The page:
The verdict, after x-rays and an ultrasound scan: Pancreatitis and gallstones. A massive gallstone was thought to be blocking the duct from the pancreas to the digestive tract, and several more were clustered in the gall bladder. I was transferred to U. of Md. Medical Center the next evening by ambulance, although I joked that they could have just put me and the stretcher on a southbound Light Rail train!

More details will follow as I get the chance, but suffice it to say that the short-term goal is reducing the inflammation from the pancreatitis to the point where the gall bladder can be removed via a simple (possibly outpatient basis) laproscopy. I just hope that for all the pain these buggers are causing, I get to take them home in a glass jar!

Alcohol consumption? THAT topic made for lively discussion and debate--starting with how no doctor ever seems to believe anyone who straightforwardly states they drink in moderation (specifying exact amounts from a journal, no less). First, no way I can expect to partake of any booze until well after the gall bladder is removed and the pancreas and incisions heal. (And goddammit, let me tell y'all how much I've lusted for certain beers of late, such as Uinta Wildfire, Coniston Bluebird Bitter, and Fraoch Heather Ale....) Even then, there appears to be a faction of doctors that are of the belief that alcohol is what instigates the pancreatitis, and that alcohol should thus be verboten forevermore. I'm not buying that, but if they ultimately win, I may be holding a nice "charity fundraiser" beer sale whereas all my valuable stashes go to settle outstanding hospital bills.

UPDATE midday 11 Feb.: Not yet on solid foods, but still alive and kicking. The pain level is down substantially, and there's a chance in Hell I actually might make it to Max's this weekend, albeit with the condition that I have NO beer or even food there.

06 February 2009

Max's 5th Belgian Fest--The Final(?) Draft List

FEB. 13-15 2009
TIME: 11Am-Close-Each day
NO ENTRANCE FEE, cash Bar, also over 200 Belgian beers in bottles and a full Belgian inspired food menu. We will also be serving a free Belgian breakfast buffet on Friday morning at 11am
SO HERE IS IS THE FINAL DRAFT LIST: Casey hopes to see you all next week.
Abbaye Des Rocs Blonde
Allagash Fedelte
Alvinne Bathazaar
Alvinne Extra
Alvinne Kerasus US Debut Beer
Alvinne Podge
Bavik Petrus Winter
Bels Pils
Benelux Archangel
Cantillon Fou Foune
Cantillon Iris
Chimay Cinq Cents
Chouffe N' Ice 2007
De Dolle Dulle Teve
De Dolle Stille Nacht 2006
De Dolle Stille Nacht 2007
De Glazen Toren Canaster
De Glazen Toren Jan De Lichte
De Glazen Toren Toren Ondineke
De Glazen Toren Saison De Epre Mere
De Glazen Toren Saison Special Eindejaar
De Koninck 175th Anniversary Ale
De Ranke Pere Noel
De Ranke Guldenberg
De Regenboog Catherine The Great
De Regenboog Guido
De Regenboog T' Smisje Calva Reserve US Debut Beer
De Regenboog T' Smisje Grand Reserve US Debut Beer
De Regenboog T' Smisje BBBourgondier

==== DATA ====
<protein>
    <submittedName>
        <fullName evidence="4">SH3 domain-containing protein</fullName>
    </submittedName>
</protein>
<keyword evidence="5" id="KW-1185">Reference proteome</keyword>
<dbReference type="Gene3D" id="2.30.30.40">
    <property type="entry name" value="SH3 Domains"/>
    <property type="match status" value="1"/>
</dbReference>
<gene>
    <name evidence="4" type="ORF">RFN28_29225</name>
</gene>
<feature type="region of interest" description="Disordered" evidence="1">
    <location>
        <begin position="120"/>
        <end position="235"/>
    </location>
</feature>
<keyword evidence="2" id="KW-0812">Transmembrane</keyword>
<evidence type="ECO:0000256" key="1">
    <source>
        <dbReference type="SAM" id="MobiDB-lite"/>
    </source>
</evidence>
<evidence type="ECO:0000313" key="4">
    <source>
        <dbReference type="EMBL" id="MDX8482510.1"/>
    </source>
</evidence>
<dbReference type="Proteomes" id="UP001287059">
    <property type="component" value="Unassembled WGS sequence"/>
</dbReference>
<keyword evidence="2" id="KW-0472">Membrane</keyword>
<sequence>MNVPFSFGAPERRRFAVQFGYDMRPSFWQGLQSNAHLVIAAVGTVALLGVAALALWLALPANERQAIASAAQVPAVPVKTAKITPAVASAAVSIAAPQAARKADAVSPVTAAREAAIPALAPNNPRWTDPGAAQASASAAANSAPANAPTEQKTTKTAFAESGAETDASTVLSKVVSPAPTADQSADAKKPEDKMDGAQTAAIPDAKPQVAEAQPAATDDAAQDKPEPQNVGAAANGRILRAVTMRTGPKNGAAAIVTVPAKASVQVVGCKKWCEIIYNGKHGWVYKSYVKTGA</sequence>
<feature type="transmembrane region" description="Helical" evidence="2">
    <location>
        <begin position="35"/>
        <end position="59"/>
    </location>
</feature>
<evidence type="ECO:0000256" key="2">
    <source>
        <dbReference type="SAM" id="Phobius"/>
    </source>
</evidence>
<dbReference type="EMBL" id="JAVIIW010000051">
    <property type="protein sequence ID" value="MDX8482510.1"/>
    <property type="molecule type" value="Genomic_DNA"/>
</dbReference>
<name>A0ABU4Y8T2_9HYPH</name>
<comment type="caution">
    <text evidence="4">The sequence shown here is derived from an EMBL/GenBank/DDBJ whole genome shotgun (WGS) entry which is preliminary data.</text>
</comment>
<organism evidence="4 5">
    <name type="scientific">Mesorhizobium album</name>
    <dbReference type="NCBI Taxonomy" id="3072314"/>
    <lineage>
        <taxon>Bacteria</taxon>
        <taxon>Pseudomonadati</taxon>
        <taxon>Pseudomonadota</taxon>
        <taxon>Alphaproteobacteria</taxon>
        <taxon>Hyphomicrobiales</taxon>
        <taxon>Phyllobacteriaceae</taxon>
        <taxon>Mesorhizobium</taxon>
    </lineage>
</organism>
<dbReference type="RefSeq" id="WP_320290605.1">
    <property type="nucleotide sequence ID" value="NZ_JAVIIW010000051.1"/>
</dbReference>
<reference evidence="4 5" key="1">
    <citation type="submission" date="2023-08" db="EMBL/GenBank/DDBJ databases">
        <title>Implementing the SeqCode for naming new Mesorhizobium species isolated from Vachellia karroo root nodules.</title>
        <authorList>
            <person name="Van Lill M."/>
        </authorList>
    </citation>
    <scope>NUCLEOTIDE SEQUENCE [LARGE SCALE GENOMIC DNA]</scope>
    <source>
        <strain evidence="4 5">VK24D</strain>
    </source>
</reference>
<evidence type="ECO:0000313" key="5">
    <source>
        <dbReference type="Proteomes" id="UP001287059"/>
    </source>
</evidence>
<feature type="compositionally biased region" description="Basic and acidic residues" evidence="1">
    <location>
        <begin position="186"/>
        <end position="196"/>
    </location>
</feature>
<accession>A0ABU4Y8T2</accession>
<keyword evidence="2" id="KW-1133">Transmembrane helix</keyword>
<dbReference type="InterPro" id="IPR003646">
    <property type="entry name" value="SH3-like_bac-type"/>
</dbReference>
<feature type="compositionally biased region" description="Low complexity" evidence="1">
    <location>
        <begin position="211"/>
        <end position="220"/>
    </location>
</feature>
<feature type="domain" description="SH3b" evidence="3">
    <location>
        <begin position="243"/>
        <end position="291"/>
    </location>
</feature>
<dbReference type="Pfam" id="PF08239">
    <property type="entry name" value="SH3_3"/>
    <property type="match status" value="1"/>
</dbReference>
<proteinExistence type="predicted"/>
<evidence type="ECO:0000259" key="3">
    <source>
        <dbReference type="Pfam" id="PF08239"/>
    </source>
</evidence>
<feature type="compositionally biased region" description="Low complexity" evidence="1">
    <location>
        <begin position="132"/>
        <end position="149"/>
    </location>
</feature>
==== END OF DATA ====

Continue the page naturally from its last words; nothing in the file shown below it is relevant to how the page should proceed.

De Regenboog T' Smisje Kerst
De Regenboog T' Smisje Dubbel
De Regenboog Vuuve
De Regenboog Wostinjte
Dupont Avril
Duvel Green
Ellezolloise Quintine Blonde
Fantome De Noel
Geants Goliath
Geants Saison Vosin
Het Anker Gouden Carolus Cuvee De Keizer Blauw
Het Anker Gouden Carolus Cuvee De Keizer Rood
Het Anker Gouden Carolus Hopsinjoor
Het Anker Gouden Carolus Noel
Huyghe Delirium Nocturnum
Huyghe Delirium Noel
Huyghe Delirium Tremens
La Rulles Cuvee Meilleurs Voeux
La Rulles Triple
Lefebvre Barbar
Lefebvre Barbar Winterbok
Lefebvre Floreffe Triple
Leifmans Kriek
Leifmans Oud Bruin
Ommegang Fruit Brewed for the fest
Ommegang Wes' Triple
Point Bruges
Scaldis Noel
Silly Pink Killer
Slaapmutske Triple Night Cap
St Bernardus Abt 12
St Bernardus Christmas
St Feuillien Brune
St Feuillien Cuvee De Noel
St Feuillien Printemps
Strubbe Itchgems Grand Cru
Strubbe Itchgems Pils
Strubbe Keyte Double Triple
Van Honsebrouck Kasteel Rouge
Van Steenberge Kloekke Roeland
Hanssens Youngs Lambic (Cask) US Debut beer
Hanssens Old Kriek (Cask) US Debut Beer
Brewers Art Cerberus (Cask)
Brewers Art La Petroleuse (Cask)
Dupont Avec Les Bons Voeux
Mardesous 6
La Rulles Estivale
Lindemans Framboise
Oud Beersel Framboise
Saturday and sunday drafts beers
These will be on Saturday or Sunday-They are in no special order.
Chouffe Houblon
La Chouffe
Mc Chouffe
Bavik Pilaarbijter Ale
Corsendonk Christmas
De Koninck Ale
De Koninck Winter Koninck
Urthel Hop It
Triple Karmeliet
Ertvelds Wit
Gulden Draak
Ommegang Three Philosophers
Ommegang Witte
Ommegang Rouge
Ommegang Rare Vos
Ommegang Chocolate Indulgence
Ommegang Abbey
Ommegang Obamagang
St Bernardus Prior 8
St Bernardus Pater 6
Val Dieu Grand Cru
Fruli Strawberry
Heavy Seas Holy Sheet (Cask)
Gouden Carolus Ambrio
Gouden Carolus Triple
Floris Apple
Blanche De Bruxelles
Popering Hommel
Abbaye De Forest
Stone Vertical Epic
Kasteel Donker
Kasteel Triple

AND A LATE UPDATE: I actually may have to miss it this year, for reasons beyond my control. Stay tuned...........

02 February 2009

More Real Ale In Federal Hill

Make that "returns to" in the case of this address............

cribbed from an e-mail from Danny at Muggsy's Mug House--the former Sean Bolan's at 1236 S. Light St.:

Just wanted to let you know we are having our first "Firkin Friday" next weekend, Friday February 6th. We have a firkin of Loose Cannon just waiting to be tapped. everything gets kicked off at 7pm, mugs are going for $4 each, it should be a lot of fun.